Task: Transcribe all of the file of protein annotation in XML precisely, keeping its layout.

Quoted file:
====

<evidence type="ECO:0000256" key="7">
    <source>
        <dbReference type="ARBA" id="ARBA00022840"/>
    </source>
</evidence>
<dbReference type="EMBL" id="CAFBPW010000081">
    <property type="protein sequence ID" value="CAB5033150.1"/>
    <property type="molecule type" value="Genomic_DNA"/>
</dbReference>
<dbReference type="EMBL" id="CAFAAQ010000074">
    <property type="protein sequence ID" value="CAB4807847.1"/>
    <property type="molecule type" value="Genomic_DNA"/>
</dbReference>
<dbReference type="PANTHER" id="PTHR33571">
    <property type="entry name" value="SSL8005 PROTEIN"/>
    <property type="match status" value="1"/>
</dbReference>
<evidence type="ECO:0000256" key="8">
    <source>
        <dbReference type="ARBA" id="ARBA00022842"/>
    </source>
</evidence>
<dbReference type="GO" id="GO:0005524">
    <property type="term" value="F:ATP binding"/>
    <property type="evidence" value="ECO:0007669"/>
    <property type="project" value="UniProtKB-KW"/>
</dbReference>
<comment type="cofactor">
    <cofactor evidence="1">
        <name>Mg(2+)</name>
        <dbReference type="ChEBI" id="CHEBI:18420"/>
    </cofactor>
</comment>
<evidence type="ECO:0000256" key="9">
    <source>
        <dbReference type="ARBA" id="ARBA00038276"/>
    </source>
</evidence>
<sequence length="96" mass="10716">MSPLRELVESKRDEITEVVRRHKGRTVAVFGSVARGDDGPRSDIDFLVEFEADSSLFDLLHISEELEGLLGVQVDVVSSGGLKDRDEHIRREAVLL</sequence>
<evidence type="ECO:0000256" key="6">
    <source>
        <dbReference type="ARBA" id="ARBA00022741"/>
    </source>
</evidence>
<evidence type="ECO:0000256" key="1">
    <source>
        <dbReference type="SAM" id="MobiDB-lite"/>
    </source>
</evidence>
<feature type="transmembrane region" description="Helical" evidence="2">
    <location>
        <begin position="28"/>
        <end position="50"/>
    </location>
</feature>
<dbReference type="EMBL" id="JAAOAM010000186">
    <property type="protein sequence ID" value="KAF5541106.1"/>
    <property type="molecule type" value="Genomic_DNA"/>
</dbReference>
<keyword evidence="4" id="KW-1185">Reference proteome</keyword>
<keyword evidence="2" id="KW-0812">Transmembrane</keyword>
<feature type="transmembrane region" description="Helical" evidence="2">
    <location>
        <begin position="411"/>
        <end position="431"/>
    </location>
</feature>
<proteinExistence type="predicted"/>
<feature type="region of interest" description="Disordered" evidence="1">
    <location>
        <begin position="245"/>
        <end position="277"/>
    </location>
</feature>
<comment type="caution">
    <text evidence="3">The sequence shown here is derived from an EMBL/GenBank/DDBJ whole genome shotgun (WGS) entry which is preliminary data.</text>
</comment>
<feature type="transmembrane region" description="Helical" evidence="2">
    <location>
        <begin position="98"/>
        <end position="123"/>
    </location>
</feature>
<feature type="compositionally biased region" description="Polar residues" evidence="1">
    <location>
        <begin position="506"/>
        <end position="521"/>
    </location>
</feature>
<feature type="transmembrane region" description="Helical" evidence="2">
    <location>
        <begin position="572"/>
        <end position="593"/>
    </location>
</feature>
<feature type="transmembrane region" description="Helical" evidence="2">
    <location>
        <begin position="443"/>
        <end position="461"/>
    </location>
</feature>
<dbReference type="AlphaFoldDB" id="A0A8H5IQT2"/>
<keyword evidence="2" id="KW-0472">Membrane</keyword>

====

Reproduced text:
<evidence type="ECO:0000256" key="7">
    <source>
        <dbReference type="ARBA" id="ARBA00022840"/>
    </source>
</evidence>
<dbReference type="EMBL" id="CAFBPW010000081">
    <property type="protein sequence ID" value="CAB5033150.1"/>
    <property type="molecule type" value="Genomic_DNA"/>
</dbReference>
<dbReference type="EMBL" id="CAFAAQ010000074">
    <property type="protein sequence ID" value="CAB4807847.1"/>
    <property type="molecule type" value="Genomic_DNA"/>
</dbReference>
<dbReference type="PANTHER" id="PTHR33571">
    <property type="entry name" value="SSL8005 PROTEIN"/>
    <property type="match status" value="1"/>
</dbReference>
<evidence type="ECO:0000256" key="8">
    <source>
        <dbReference type="ARBA" id="ARBA00022842"/>
    </source>
</evidence>
<dbReference type="GO" id="GO:0005524">
    <property type="term" value="F:ATP binding"/>
    <property type="evidence" value="ECO:0007669"/>
    <property type="project" value="UniProtKB-KW"/>
</dbReference>
<comment type="cofactor">
    <cofactor evidence="1">
        <name>Mg(2+)</name>
        <dbReference type="ChEBI" id="CHEBI:18420"/>
    </cofactor>
</comment>
<evidence type="ECO:0000256" key="9">
    <source>
        <dbReference type="ARBA" id="ARBA00038276"/>
    </source>
</evidence>
<sequence length="96" mass="10716">MSPLRELVESKRDEITEVVRRHKGRTVAVFGSVARGDDGPRSDIDFLVEFEADSSLFDLLHISEELEGLLGVQVDVVSSGGLKDRDEHIRREAVLL</sequence>
<evidence type="ECO:0000256" key="6">
    <source>
        <dbReference type="ARBA" id="ARBA00022741"/>
    </source>
</evidence>
<evidence type="ECO:0000256" key="1">
    <source>
        <dbReference type="SAM" id="MobiDB-lite"/>
    </source>
</evidence>
<feature type="transmembrane region" description="Helical" evidence="2">
    <location>
        <begin position="28"/>
        <end position="50"/>
    </location>
</feature>
<dbReference type="EMBL" id="JAAOAM010000186">
    <property type="protein sequence ID" value="KAF5541106.1"/>
    <property type="molecule type" value="Genomic_DNA"/>
</dbReference>
<keyword evidence="4" id="KW-1185">Reference proteome</keyword>
<keyword evidence="2" id="KW-0812">Transmembrane</keyword>
<feature type="transmembrane region" description="Helical" evidence="2">
    <location>
        <begin position="411"/>
        <end position="431"/>
    </location>
</feature>
<proteinExistence type="predicted"/>
<feature type="region of interest" description="Disordered" evidence="1">
    <location>
        <begin position="245"/>
        <end position="277"/>
    </location>
</feature>
<comment type="caution">
    <text evidence="3">The sequence shown here is derived from an EMBL/GenBank/DDBJ whole genome shotgun (WGS) entry which is preliminary data.</text>
</comment>
<feature type="transmembrane region" description="Helical" evidence="2">
    <location>
        <begin position="98"/>
        <end position="123"/>
    </location>
</feature>
<feature type="compositionally biased region" description="Polar residues" evidence="1">
    <location>
        <begin position="506"/>
        <end position="521"/>
    </location>
</feature>
<feature type="transmembrane region" description="Helical" evidence="2">
    <location>
        <begin position="572"/>
        <end position="593"/>
    </location>
</feature>
<feature type="transmembrane region" description="Helical" evidence="2">
    <location>
        <begin position="443"/>
        <end position="461"/>
    </location>
</feature>
<dbReference type="AlphaFoldDB" id="A0A8H5IQT2"/>
<keyword evidence="2" id="KW-0472">Membrane</keyword>